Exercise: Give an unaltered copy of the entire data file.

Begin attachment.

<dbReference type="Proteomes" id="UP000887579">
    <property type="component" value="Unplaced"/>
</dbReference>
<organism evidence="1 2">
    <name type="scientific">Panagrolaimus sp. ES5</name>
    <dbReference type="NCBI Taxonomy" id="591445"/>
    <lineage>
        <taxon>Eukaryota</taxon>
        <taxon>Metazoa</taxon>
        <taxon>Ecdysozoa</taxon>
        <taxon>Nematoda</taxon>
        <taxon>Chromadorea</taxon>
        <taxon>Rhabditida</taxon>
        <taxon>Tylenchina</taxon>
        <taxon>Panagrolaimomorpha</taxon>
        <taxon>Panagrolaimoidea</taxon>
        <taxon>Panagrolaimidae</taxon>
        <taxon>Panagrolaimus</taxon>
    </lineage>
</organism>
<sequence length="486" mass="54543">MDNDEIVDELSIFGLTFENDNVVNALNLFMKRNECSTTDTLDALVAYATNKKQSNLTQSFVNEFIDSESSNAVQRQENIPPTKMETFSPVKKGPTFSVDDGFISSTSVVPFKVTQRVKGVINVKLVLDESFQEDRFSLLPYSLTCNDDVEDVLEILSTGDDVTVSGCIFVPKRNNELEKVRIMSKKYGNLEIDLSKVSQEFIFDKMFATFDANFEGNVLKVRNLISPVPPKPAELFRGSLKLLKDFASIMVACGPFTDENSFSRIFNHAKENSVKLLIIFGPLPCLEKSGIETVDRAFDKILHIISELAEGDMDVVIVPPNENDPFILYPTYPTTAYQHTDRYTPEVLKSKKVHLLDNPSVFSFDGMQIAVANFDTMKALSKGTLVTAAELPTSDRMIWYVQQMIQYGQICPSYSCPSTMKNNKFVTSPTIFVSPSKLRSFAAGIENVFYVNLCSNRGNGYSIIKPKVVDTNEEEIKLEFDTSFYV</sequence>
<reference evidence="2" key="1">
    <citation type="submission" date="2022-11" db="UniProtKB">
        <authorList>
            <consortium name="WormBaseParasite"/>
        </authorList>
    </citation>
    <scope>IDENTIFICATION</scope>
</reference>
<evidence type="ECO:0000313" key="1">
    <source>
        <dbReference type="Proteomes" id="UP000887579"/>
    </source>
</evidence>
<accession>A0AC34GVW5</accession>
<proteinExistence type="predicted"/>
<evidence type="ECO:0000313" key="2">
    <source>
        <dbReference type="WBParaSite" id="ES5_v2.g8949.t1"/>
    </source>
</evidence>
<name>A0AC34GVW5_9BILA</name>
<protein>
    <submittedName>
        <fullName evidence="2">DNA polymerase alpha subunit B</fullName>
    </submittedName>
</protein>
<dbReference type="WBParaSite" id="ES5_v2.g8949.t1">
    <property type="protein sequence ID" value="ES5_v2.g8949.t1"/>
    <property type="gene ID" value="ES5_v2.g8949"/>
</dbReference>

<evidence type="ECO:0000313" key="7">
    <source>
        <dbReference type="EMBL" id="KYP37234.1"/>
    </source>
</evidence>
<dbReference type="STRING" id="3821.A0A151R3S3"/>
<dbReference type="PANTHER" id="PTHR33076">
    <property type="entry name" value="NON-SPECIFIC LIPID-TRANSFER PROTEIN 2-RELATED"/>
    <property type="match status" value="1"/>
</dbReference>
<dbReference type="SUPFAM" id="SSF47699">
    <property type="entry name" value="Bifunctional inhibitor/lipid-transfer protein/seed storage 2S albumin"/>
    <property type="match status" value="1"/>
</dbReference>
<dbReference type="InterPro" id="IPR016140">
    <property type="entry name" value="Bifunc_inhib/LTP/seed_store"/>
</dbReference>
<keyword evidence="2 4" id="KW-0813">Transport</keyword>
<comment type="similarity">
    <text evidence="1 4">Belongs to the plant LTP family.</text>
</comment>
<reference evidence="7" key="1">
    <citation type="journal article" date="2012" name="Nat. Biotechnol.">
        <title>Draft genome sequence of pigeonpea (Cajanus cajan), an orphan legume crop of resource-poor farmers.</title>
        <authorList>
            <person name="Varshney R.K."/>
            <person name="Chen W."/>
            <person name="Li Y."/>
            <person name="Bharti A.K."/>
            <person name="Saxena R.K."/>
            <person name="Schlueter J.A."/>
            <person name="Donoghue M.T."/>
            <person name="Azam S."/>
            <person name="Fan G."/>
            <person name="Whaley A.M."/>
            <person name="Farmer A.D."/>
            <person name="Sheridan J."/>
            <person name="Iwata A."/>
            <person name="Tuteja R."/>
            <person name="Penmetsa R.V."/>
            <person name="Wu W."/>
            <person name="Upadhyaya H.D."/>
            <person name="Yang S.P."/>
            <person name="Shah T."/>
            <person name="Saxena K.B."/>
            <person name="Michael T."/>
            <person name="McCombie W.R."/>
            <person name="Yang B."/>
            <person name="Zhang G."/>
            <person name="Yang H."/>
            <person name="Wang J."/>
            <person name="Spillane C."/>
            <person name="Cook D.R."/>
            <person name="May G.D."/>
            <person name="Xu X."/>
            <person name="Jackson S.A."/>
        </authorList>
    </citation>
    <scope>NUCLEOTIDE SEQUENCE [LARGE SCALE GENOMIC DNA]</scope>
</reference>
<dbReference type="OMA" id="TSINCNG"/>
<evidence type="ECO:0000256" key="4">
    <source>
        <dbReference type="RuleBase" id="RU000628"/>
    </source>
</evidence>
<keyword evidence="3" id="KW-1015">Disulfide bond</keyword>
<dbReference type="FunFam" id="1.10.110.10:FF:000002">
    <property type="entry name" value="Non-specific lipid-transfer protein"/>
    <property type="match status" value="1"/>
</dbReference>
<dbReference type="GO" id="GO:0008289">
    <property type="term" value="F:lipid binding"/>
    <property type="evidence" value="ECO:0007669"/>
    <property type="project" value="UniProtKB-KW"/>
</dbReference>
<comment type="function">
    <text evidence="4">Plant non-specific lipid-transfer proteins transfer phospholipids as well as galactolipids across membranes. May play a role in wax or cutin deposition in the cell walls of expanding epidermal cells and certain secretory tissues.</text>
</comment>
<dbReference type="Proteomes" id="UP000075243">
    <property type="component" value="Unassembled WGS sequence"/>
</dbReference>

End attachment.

<dbReference type="Proteomes" id="UP000887579">
    <property type="component" value="Unplaced"/>
</dbReference>
<organism evidence="1 2">
    <name type="scientific">Panagrolaimus sp. ES5</name>
    <dbReference type="NCBI Taxonomy" id="591445"/>
    <lineage>
        <taxon>Eukaryota</taxon>
        <taxon>Metazoa</taxon>
        <taxon>Ecdysozoa</taxon>
        <taxon>Nematoda</taxon>
        <taxon>Chromadorea</taxon>
        <taxon>Rhabditida</taxon>
        <taxon>Tylenchina</taxon>
        <taxon>Panagrolaimomorpha</taxon>
        <taxon>Panagrolaimoidea</taxon>
        <taxon>Panagrolaimidae</taxon>
        <taxon>Panagrolaimus</taxon>
    </lineage>
</organism>
<sequence length="486" mass="54543">MDNDEIVDELSIFGLTFENDNVVNALNLFMKRNECSTTDTLDALVAYATNKKQSNLTQSFVNEFIDSESSNAVQRQENIPPTKMETFSPVKKGPTFSVDDGFISSTSVVPFKVTQRVKGVINVKLVLDESFQEDRFSLLPYSLTCNDDVEDVLEILSTGDDVTVSGCIFVPKRNNELEKVRIMSKKYGNLEIDLSKVSQEFIFDKMFATFDANFEGNVLKVRNLISPVPPKPAELFRGSLKLLKDFASIMVACGPFTDENSFSRIFNHAKENSVKLLIIFGPLPCLEKSGIETVDRAFDKILHIISELAEGDMDVVIVPPNENDPFILYPTYPTTAYQHTDRYTPEVLKSKKVHLLDNPSVFSFDGMQIAVANFDTMKALSKGTLVTAAELPTSDRMIWYVQQMIQYGQICPSYSCPSTMKNNKFVTSPTIFVSPSKLRSFAAGIENVFYVNLCSNRGNGYSIIKPKVVDTNEEEIKLEFDTSFYV</sequence>
<reference evidence="2" key="1">
    <citation type="submission" date="2022-11" db="UniProtKB">
        <authorList>
            <consortium name="WormBaseParasite"/>
        </authorList>
    </citation>
    <scope>IDENTIFICATION</scope>
</reference>
<evidence type="ECO:0000313" key="1">
    <source>
        <dbReference type="Proteomes" id="UP000887579"/>
    </source>
</evidence>
<accession>A0AC34GVW5</accession>
<proteinExistence type="predicted"/>
<evidence type="ECO:0000313" key="2">
    <source>
        <dbReference type="WBParaSite" id="ES5_v2.g8949.t1"/>
    </source>
</evidence>
<name>A0AC34GVW5_9BILA</name>
<protein>
    <submittedName>
        <fullName evidence="2">DNA polymerase alpha subunit B</fullName>
    </submittedName>
</protein>
<dbReference type="WBParaSite" id="ES5_v2.g8949.t1">
    <property type="protein sequence ID" value="ES5_v2.g8949.t1"/>
    <property type="gene ID" value="ES5_v2.g8949"/>
</dbReference>

<evidence type="ECO:0000313" key="7">
    <source>
        <dbReference type="EMBL" id="KYP37234.1"/>
    </source>
</evidence>
<dbReference type="STRING" id="3821.A0A151R3S3"/>
<dbReference type="PANTHER" id="PTHR33076">
    <property type="entry name" value="NON-SPECIFIC LIPID-TRANSFER PROTEIN 2-RELATED"/>
    <property type="match status" value="1"/>
</dbReference>
<dbReference type="SUPFAM" id="SSF47699">
    <property type="entry name" value="Bifunctional inhibitor/lipid-transfer protein/seed storage 2S albumin"/>
    <property type="match status" value="1"/>
</dbReference>
<dbReference type="InterPro" id="IPR016140">
    <property type="entry name" value="Bifunc_inhib/LTP/seed_store"/>
</dbReference>
<keyword evidence="2 4" id="KW-0813">Transport</keyword>
<comment type="similarity">
    <text evidence="1 4">Belongs to the plant LTP family.</text>
</comment>
<reference evidence="7" key="1">
    <citation type="journal article" date="2012" name="Nat. Biotechnol.">
        <title>Draft genome sequence of pigeonpea (Cajanus cajan), an orphan legume crop of resource-poor farmers.</title>
        <authorList>
            <person name="Varshney R.K."/>
            <person name="Chen W."/>
            <person name="Li Y."/>
            <person name="Bharti A.K."/>
            <person name="Saxena R.K."/>
            <person name="Schlueter J.A."/>
            <person name="Donoghue M.T."/>
            <person name="Azam S."/>
            <person name="Fan G."/>
            <person name="Whaley A.M."/>
            <person name="Farmer A.D."/>
            <person name="Sheridan J."/>
            <person name="Iwata A."/>
            <person name="Tuteja R."/>
            <person name="Penmetsa R.V."/>
            <person name="Wu W."/>
            <person name="Upadhyaya H.D."/>
            <person name="Yang S.P."/>
            <person name="Shah T."/>
            <person name="Saxena K.B."/>
            <person name="Michael T."/>
            <person name="McCombie W.R."/>
            <person name="Yang B."/>
            <person name="Zhang G."/>
            <person name="Yang H."/>
            <person name="Wang J."/>
            <person name="Spillane C."/>
            <person name="Cook D.R."/>
            <person name="May G.D."/>
            <person name="Xu X."/>
            <person name="Jackson S.A."/>
        </authorList>
    </citation>
    <scope>NUCLEOTIDE SEQUENCE [LARGE SCALE GENOMIC DNA]</scope>
</reference>
<dbReference type="OMA" id="TSINCNG"/>
<evidence type="ECO:0000256" key="4">
    <source>
        <dbReference type="RuleBase" id="RU000628"/>
    </source>
</evidence>
<keyword evidence="3" id="KW-1015">Disulfide bond</keyword>
<dbReference type="FunFam" id="1.10.110.10:FF:000002">
    <property type="entry name" value="Non-specific lipid-transfer protein"/>
    <property type="match status" value="1"/>
</dbReference>
<dbReference type="GO" id="GO:0008289">
    <property type="term" value="F:lipid binding"/>
    <property type="evidence" value="ECO:0007669"/>
    <property type="project" value="UniProtKB-KW"/>
</dbReference>
<comment type="function">
    <text evidence="4">Plant non-specific lipid-transfer proteins transfer phospholipids as well as galactolipids across membranes. May play a role in wax or cutin deposition in the cell walls of expanding epidermal cells and certain secretory tissues.</text>
</comment>
<dbReference type="Proteomes" id="UP000075243">
    <property type="component" value="Unassembled WGS sequence"/>
</dbReference>